Presentation on theme: "Atomic structure refresher….. An atom contains: protons, neutrons and what other particle?.... A proton has a positive charge? (true or false) In the nucleus."— Presentation transcript:
Atomic structure refresher….. An atom contains: protons, neutrons and what other particle?.... A proton has a positive charge? (true or false) In the nucleus are protons and which other particle?.... Which particle is not in the nucleus?.... The ATOMIC number means the number of what?.... The MASS number means the number of what?.... Plus what?.... An isotope of an atom has the same number of protons, but different number of what?.... An ion (charged atom) is formed when by the addition or removal of what?.... What particle is modelled to exist only at fixed distances from the nucleus according to the corresponding energy level?...
Physics of Radiography Electricity, EM and waveparticle duality
By the end of the session you should be able to: 1.Explain the difference in how energy is transferred with transverse and longitudinal waves 2.Give one example of each type of wave 3.Point out on a wave diagram what the amplitude/wavelength/crest/trough are 4.Show how a wave would look if it’s frequency or amplitude were changed 5.Describe wave particle duality 6.Understand how electricity is generated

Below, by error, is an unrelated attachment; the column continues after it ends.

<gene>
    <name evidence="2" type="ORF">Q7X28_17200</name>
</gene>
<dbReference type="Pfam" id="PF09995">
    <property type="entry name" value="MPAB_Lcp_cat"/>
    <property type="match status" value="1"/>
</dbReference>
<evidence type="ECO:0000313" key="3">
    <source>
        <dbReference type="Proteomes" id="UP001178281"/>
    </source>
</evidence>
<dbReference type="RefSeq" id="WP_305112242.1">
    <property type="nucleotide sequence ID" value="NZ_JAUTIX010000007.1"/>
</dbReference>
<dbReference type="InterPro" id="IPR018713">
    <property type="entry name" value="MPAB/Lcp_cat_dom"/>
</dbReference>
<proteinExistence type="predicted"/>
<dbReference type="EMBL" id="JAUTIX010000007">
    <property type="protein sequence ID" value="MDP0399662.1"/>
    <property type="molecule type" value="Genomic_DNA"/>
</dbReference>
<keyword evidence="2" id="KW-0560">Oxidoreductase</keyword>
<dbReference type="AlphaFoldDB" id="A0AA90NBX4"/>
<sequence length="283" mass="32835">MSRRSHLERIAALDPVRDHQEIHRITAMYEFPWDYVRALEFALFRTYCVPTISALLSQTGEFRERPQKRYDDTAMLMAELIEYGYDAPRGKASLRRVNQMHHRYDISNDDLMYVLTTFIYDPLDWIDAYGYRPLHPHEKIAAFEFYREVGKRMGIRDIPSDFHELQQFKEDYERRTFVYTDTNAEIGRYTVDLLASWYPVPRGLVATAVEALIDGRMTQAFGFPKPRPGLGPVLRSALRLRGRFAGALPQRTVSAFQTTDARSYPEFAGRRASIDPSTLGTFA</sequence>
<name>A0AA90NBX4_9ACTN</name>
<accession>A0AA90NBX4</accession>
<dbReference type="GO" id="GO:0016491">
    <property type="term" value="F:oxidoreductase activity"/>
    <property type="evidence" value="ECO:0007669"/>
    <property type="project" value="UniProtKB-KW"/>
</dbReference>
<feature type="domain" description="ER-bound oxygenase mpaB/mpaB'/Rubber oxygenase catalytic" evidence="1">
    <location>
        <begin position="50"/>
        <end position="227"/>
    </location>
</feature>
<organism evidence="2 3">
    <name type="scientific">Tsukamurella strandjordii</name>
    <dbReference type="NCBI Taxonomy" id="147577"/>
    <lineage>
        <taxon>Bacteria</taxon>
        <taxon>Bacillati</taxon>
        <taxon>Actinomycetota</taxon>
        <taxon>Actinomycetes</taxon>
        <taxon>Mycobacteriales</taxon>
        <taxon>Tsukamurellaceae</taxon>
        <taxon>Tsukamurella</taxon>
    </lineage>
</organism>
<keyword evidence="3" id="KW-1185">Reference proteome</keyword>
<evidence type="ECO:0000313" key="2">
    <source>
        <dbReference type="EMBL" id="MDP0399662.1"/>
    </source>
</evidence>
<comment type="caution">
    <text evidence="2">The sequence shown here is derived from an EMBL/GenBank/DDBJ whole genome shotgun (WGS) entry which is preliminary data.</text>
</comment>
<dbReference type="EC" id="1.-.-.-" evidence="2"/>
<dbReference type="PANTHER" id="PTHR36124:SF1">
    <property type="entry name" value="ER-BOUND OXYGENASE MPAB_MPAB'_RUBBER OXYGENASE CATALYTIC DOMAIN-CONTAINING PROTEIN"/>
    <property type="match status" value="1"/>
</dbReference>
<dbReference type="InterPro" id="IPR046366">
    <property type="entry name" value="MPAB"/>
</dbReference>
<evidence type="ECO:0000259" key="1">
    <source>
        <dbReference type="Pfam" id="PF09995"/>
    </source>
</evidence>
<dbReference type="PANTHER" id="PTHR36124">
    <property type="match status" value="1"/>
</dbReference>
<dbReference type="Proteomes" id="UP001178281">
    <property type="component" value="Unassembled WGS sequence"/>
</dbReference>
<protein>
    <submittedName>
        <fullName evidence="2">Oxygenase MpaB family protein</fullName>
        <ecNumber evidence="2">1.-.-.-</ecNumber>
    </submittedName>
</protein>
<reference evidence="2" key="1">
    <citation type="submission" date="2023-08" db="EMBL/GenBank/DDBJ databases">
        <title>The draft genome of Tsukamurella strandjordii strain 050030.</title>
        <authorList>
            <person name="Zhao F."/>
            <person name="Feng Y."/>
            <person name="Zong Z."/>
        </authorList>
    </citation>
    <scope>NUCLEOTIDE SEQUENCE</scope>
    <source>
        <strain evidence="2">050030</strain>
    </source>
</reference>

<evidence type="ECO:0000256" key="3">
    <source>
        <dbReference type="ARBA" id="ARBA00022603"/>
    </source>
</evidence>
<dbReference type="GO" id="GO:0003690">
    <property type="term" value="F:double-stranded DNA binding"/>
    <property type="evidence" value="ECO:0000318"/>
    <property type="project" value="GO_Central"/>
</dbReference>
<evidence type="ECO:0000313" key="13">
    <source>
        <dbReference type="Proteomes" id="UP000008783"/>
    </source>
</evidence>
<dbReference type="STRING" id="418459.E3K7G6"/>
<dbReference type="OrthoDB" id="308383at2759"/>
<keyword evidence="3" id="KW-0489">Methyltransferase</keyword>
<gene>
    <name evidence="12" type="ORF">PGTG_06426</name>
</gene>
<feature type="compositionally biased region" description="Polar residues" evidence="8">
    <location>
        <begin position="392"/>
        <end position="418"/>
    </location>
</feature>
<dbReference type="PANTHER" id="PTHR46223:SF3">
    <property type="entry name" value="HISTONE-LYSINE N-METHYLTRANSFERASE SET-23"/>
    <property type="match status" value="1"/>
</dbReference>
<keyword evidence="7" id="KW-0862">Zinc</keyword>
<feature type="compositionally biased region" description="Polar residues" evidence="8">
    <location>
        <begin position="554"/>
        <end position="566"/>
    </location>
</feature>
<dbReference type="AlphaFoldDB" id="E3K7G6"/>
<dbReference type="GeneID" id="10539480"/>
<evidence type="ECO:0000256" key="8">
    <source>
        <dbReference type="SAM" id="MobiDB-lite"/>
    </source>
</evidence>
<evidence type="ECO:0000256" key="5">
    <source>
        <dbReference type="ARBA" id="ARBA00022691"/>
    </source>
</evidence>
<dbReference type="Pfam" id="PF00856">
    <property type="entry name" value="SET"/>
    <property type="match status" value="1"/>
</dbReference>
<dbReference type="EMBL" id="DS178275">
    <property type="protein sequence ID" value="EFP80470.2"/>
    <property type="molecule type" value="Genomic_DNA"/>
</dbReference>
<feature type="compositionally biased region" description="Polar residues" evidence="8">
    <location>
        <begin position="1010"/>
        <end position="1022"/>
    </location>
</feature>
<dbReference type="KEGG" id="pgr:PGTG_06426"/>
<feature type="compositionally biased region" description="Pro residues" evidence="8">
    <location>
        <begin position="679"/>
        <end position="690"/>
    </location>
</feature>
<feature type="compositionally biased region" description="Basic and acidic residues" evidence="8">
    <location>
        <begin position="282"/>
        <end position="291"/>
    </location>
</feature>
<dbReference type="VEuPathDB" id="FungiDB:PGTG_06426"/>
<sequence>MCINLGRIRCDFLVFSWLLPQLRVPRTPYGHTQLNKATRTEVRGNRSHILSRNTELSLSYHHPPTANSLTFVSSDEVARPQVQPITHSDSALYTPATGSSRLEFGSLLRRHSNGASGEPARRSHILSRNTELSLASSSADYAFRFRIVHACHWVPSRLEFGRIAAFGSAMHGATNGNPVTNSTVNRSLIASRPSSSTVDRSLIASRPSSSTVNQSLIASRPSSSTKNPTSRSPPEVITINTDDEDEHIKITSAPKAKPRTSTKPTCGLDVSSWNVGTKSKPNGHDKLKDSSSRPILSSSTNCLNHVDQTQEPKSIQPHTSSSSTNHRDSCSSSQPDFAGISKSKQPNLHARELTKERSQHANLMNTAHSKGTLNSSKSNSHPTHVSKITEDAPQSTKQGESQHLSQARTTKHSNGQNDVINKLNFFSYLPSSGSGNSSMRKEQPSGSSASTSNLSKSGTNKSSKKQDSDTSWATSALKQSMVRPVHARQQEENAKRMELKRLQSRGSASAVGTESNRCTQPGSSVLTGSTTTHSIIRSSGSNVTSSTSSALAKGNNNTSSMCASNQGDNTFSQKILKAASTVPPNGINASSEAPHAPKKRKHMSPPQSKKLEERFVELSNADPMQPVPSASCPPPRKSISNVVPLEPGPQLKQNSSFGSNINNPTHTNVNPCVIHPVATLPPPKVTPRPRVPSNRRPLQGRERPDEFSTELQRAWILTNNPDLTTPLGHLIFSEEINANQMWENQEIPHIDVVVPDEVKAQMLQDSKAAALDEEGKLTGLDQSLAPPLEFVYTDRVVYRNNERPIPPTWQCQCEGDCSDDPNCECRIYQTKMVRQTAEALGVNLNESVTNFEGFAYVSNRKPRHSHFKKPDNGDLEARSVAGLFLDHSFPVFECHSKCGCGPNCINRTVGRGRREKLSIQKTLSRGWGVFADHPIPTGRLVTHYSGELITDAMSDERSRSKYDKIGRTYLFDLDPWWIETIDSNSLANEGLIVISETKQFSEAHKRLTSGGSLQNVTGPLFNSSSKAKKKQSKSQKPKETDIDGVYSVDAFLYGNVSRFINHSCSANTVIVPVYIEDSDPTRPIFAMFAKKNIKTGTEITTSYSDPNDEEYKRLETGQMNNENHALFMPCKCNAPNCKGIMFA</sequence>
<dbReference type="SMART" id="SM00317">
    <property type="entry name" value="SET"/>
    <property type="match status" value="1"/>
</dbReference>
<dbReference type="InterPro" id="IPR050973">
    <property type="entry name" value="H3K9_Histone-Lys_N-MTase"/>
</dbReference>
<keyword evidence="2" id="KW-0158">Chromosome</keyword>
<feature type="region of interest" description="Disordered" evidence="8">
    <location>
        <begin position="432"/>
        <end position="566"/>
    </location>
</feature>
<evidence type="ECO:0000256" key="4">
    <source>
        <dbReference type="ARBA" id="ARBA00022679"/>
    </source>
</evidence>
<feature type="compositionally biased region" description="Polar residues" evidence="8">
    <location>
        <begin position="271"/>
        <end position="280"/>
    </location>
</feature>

How does energy change across the electromagnetic spectrum? Which is more energetic microwave or x-rays?
Waves transfer energy & information but without transferring matter The energy is transferred by oscillations in the material which the wave is travelling though
1)Mechanical Waves Waves that pass though a material are vibrations of that material eg. Sound waves, seismic waves, strings 2) Electromagnetic Waves Vibrating electrical or magnetic fields through space (no material needed) eg electromagnetic spectrum